Small shops and businesses have been hard hit at what is usually the pre-Christmas peak.

At the Lebanese sandwich shop a couple of blocks from the St. Petersburg Times office, Imad Jizzimi reports his business is down by 30 percent. Up to half the tables in the usually busy downtown quarter seem empty.

At the newstand, Gilles Gautier estimates the closure of the subways and bus routes has cut his business by about 20 percent.

But again they may be the lucky ones. The hardest hit have been the mail-order houses and small shops.

Five-million people work for the government or state-owned companies in France, one-fourth the working population and one of the highest percentages in Europe.

When Prime Minister Juppe announced a plan to curb the social security, health and welfare program, raise taxes, review early retirement and restructure and privatize some companies, likely with a cut in jobs, railway workers were the first to react.

While private-sector workers now have to contribute for 40 years to get full pensions, most in the public sector continue to contribute 37{ years.

Some railway and subway workers can retire at 50, others at 55 and 60. While private industry workers contribute a third of their social security payments, public service workers pay much less _ railway workers little more than 7 percent.

They are defending benefits inherited from the back-breaking era of steam locomotives and now have carried other public service workers fearful for their jobs with them.

"We can't wait any longer," Juppe said in a belated address to the nation on Tuesday night. "It's necessary to do this now, and together. France has a rendezvous with history."

This rendezvous is with European unity in the form of a single European currency by the end of the century. Within the next two years, that would require France to bring down a debt of over $65-billion sharply. Some $12-billion of it in the social security system and much of the rest in the state industries, first of all in the railways which are France's pride.

The strike has turned into what might be seen as a second referendum on the controversial Maastricht treaty outlining the future of European unity that was only narrowly approved in 1992.

With demonstrators in the streets Thursday, Juppe had to stay home from a summit meeting in Baden-Baden between President Jacques Chirac and German Chancellor Helmut Kohl, who cannot help but see his dream of a common currency being jeopardized in France. The end-of-the-century goal may have to give.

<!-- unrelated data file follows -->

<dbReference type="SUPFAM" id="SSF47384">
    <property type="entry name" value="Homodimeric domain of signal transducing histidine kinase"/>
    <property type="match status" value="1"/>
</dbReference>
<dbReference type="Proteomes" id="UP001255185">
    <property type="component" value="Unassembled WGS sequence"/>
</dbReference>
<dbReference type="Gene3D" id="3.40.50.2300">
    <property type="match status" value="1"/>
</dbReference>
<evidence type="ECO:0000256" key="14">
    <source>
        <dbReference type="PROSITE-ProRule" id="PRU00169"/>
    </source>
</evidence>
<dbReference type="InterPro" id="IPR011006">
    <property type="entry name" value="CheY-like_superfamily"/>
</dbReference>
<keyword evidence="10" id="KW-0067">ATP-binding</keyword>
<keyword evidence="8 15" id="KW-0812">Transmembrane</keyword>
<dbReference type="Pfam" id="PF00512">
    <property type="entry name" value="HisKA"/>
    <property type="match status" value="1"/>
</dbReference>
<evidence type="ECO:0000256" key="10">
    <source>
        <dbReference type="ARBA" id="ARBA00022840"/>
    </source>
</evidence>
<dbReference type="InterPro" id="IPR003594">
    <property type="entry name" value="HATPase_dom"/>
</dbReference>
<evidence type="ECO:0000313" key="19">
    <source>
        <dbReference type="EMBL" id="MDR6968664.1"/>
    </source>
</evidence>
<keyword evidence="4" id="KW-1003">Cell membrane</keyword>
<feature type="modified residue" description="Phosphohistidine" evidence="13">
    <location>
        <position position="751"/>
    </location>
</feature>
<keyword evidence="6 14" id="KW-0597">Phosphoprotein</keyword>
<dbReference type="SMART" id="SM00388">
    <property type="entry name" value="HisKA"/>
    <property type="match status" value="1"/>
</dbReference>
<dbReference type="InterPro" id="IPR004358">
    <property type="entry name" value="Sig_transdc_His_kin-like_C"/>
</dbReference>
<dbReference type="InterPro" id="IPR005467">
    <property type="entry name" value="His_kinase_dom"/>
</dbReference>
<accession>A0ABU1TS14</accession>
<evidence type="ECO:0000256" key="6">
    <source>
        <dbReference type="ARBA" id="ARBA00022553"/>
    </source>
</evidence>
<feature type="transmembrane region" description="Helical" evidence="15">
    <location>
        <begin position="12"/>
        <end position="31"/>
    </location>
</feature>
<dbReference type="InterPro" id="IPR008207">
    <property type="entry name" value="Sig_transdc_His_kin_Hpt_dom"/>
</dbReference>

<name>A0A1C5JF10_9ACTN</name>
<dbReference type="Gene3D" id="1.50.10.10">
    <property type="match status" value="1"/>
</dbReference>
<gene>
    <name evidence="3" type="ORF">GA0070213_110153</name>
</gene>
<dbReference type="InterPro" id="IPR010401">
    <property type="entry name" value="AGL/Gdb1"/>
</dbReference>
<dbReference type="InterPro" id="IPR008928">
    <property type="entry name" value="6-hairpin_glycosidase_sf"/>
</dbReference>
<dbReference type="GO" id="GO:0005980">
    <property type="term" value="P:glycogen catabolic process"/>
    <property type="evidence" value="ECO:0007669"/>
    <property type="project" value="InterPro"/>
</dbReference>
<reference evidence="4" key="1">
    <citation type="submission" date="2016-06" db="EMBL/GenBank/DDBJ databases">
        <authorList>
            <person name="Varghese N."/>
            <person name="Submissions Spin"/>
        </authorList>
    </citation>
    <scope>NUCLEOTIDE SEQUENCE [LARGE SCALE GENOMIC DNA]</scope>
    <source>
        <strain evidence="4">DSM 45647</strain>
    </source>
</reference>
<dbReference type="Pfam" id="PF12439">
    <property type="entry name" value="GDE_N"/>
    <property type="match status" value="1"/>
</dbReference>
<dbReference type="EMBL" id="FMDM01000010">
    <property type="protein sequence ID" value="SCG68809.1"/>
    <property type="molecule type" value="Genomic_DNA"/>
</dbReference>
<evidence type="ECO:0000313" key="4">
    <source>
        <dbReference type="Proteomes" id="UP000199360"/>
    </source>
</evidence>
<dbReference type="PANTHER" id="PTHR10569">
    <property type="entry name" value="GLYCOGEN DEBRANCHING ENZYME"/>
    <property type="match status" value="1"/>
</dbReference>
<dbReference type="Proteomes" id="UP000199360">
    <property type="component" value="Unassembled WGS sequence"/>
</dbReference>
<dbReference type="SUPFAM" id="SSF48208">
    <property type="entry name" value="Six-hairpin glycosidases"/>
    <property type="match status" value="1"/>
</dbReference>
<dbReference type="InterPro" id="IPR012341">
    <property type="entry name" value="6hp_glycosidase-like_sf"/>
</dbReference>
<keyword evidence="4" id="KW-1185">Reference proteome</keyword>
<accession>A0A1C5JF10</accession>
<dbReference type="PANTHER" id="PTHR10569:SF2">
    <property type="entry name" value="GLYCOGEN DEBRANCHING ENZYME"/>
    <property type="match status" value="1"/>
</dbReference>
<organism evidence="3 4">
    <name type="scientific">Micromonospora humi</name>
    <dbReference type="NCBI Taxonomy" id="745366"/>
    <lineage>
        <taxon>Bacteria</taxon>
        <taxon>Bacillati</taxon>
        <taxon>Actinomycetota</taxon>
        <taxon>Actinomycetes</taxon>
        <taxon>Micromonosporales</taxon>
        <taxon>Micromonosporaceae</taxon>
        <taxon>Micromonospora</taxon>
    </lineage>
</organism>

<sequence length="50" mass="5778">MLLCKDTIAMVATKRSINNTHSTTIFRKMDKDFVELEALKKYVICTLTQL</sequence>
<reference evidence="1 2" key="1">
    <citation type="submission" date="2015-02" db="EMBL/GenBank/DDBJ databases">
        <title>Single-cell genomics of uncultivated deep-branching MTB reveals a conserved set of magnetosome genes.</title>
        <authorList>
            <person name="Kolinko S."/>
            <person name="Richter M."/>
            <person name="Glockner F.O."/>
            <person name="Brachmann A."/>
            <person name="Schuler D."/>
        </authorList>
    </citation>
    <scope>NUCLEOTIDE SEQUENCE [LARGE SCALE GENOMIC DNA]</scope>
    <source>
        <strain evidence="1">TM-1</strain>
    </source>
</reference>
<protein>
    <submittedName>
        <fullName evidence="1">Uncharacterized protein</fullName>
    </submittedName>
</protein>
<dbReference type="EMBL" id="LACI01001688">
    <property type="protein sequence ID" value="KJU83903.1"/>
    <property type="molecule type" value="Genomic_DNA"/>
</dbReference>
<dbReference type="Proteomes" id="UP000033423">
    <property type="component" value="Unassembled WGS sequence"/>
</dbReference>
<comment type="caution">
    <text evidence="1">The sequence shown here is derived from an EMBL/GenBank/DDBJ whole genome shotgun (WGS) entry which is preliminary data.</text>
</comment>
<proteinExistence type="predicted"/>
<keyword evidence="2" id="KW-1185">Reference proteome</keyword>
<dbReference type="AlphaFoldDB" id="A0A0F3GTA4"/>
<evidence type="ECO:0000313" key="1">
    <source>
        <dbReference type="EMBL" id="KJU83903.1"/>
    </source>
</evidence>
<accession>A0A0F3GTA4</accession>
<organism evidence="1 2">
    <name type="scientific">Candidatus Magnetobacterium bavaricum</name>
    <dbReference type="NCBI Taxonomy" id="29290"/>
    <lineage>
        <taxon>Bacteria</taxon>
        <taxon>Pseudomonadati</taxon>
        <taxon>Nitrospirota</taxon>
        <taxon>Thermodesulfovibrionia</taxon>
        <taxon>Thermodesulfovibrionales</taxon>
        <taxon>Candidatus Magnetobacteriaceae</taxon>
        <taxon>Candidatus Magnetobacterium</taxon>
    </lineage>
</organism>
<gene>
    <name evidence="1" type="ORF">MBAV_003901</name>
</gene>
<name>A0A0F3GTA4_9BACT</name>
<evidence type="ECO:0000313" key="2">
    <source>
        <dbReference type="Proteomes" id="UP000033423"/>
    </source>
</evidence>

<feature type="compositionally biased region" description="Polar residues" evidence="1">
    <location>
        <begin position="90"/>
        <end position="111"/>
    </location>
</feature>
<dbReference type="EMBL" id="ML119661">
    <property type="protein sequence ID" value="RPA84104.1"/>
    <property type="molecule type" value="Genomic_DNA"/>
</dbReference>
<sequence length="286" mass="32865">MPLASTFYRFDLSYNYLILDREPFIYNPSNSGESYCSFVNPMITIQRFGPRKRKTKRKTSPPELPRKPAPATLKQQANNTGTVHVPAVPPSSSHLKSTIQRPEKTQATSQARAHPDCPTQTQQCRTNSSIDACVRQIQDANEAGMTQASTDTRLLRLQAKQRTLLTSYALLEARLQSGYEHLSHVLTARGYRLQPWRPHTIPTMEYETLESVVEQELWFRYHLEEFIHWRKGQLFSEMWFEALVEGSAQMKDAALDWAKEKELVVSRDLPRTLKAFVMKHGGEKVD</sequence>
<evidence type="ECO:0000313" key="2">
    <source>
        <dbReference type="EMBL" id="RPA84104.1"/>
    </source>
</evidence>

It may surprise outsiders, but unfortunately for Juppe and his boss, Chirac, many Frenchmen sympathize with the strikers. A poll a few days ago put it at around 60 percent, even if only about 40 percent supported their demands.

Having listened to candidate Chirac promise both more jobs and higher pay in his election campaign only six months ago, many are angry and confused at the call for major sacrifices in cuts in a social security system that is the envy of many in Europe.

"Fed up" is the most common phrase in France. Chirac and Juppe have fallen to record levels in the polls.

"It's the same as Mururoa," said one angry driver quoted in a French newspaper, comparing the Juppe program to the controversial French nuclear tests in the South Pacific.

"They first set off a bomb without consulting anyone and worry about the consequences afterward."

Even within their own conservative majority, Juppe is criticized for announcing his austerity program without first trying to negotiate with the unions and coat the pill.

Would-be candidates to succeed him as prime minister and those who backed the wrong horse in the presidential elections are sharpening their knives.

Not yet daring to openly attack Chirac, they are after Juppe as his closest collaborator, as the fall guy. He may, some say, be the smartest man in France, but he is a dry technocrat lacking the human and political touch.

"The French need a dream, hope and passion," former Interior Minister Charles Pasqua said this week, seeing an opening for a comeback in French politics after abandoning Chirac during the election campaign.

"They need to be talked to with love, not just of interest rates and deficit."

The strikers demand Juppe withdraw his austerity plan. He firmly refuses. Still, having marched all their troops up the hill, both government and strikers are gambling on their side as they waltz around each other looking for a way out.

The strikes promise to go on until one or both flinch and they begin to compromise. A hope increased on Thursday with Juppe's nomination of the mediator in the rail strike.

The commuters who get up at 4 or 5 in the morning, the moms and dads wondering how to get to work and what to do with the kids, the walkers with sore feet like Yvette, are simply tired, waiting to see what happens _ next week if not this.